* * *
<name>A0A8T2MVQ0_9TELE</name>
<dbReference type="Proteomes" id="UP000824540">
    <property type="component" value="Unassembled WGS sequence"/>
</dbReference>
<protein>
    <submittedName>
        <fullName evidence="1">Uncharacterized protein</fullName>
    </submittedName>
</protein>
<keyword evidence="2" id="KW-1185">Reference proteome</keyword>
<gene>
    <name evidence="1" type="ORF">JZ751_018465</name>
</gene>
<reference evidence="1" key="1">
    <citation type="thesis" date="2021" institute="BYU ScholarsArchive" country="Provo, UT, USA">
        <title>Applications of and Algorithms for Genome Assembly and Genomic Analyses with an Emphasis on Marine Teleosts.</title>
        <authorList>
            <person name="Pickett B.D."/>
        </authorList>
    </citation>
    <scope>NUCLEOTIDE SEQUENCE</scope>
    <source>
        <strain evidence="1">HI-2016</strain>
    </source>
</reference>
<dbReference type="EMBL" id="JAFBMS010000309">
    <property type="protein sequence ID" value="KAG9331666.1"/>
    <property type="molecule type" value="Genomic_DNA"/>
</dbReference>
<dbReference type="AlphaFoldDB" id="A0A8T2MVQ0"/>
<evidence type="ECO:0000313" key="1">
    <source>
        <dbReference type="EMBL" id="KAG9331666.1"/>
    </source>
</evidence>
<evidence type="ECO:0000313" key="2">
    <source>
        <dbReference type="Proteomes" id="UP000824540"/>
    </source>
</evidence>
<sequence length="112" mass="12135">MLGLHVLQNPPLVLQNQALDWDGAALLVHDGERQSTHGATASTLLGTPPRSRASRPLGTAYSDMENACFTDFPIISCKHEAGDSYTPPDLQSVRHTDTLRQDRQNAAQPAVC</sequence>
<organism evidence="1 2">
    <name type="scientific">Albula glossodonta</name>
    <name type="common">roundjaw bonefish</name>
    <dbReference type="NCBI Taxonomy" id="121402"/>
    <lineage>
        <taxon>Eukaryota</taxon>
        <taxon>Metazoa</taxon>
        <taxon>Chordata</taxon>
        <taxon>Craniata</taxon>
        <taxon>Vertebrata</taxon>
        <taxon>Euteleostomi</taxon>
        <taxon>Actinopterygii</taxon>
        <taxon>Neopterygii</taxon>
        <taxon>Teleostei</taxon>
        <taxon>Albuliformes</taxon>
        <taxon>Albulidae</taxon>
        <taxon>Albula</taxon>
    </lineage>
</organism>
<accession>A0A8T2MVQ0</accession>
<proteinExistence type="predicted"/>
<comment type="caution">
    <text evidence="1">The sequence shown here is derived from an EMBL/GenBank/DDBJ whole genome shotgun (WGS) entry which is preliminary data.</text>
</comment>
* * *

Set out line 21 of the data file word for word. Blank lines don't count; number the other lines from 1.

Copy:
    <scope>NUCLEOTIDE SEQUENCE</scope>